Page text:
I took the lectures Business Financial Strategies and Marketing Strategy Development. It is important that you should have a preliminary examination done at your home university, if this is possible. Then you can possibly change the courses on site if no credit can be given. At the University of Hamburg, for example, I was able to credit the Marketing Strategy Development course with 17 credit points, but not Business Financial Strategies.
When you’re done with all of this, studying at Swinburne is very pleasant. For example, I was the only student in my two courses who only completed a semester abroad. In each course there were 15-20 students, about 50% native (Malay, Chinese) and 50% foreign students who complete the entire course in Malaysia. All in all a colorful and interesting mix.
In general, it can be said that the effort, especially during the semester, is a lot higher because there are a lot of group work, lectures or homework, but the exam phase was quite relaxed at the end (I only had one exam that made up 50% of the overall grade).
Kuching – living and living
Kuching is a medium-sized city (approx. 600,000 inhabitants) that is divided into two districts by the river. In the southern part mainly people of Chinese origin live, in the northern part mainly Malays. The university, many bars, pubs, restaurants and the airport are located in the southern part. In general, it is very manageable in Kuching, but without getting boring (at least for a semester).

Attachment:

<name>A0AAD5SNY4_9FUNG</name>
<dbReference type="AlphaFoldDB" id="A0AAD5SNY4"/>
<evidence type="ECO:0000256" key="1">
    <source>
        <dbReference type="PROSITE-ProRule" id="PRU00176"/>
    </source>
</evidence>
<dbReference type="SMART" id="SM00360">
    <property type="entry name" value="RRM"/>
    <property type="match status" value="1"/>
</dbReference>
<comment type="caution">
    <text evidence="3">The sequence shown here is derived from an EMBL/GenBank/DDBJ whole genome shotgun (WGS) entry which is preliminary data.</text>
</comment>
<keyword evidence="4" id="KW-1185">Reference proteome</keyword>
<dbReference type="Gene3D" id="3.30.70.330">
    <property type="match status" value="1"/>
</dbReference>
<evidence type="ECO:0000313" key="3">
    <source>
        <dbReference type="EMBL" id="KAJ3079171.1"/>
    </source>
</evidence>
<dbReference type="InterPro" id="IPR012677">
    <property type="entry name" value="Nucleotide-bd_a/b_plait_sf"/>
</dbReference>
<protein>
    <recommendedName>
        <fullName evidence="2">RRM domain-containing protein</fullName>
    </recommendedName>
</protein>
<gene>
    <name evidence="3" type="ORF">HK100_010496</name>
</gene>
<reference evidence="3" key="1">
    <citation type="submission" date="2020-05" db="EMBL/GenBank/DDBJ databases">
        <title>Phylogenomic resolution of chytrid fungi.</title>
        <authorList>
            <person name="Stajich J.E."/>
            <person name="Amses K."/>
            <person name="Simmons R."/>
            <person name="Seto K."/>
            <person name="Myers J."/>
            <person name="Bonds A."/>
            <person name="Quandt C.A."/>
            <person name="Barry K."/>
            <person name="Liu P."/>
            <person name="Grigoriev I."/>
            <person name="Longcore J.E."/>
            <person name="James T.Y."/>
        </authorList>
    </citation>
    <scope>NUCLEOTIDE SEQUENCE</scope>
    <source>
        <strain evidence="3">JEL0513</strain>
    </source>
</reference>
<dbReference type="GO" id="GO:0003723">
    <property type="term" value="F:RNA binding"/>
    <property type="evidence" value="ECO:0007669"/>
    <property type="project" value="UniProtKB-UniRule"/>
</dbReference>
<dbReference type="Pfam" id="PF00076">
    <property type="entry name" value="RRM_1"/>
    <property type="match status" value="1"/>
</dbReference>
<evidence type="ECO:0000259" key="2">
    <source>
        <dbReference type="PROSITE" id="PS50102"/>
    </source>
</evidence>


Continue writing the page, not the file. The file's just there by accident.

Everyone, really all of the residents of Kuching (whom I had got to know), were very nice, friendly and open to me and also always very interested in how you like it in Kuching, etc. (because you are inevitably recognized as a foreigner immediately). And the great and especially relaxed thing for me was that I never had the feeling that I was paying more than the locals or that the locals wanted to earn money from me. This has to do with the fact that there are very few tourists in Kuching (in contrast to Thailand or similar). Life in general is very relaxed, the Malaysian way in general (what you should really get into as a German!) And in particular the many different restaurants / food courts (Chinese, Malaysian, indigenous ethnic groups) invite you to come together almost at any time of the day or night Eat a. Food itself is also very cheap and it feels like nobody cooks at home, but everyone always eats out together. One or the other dish may take some getting used to, but all in all there are many great things and there is something for everyone. In particular, fresh fish dishes and of course the Sarawak Laksa and Cangkok manis / mani cai are very recommendable (you will surely find out what that is ).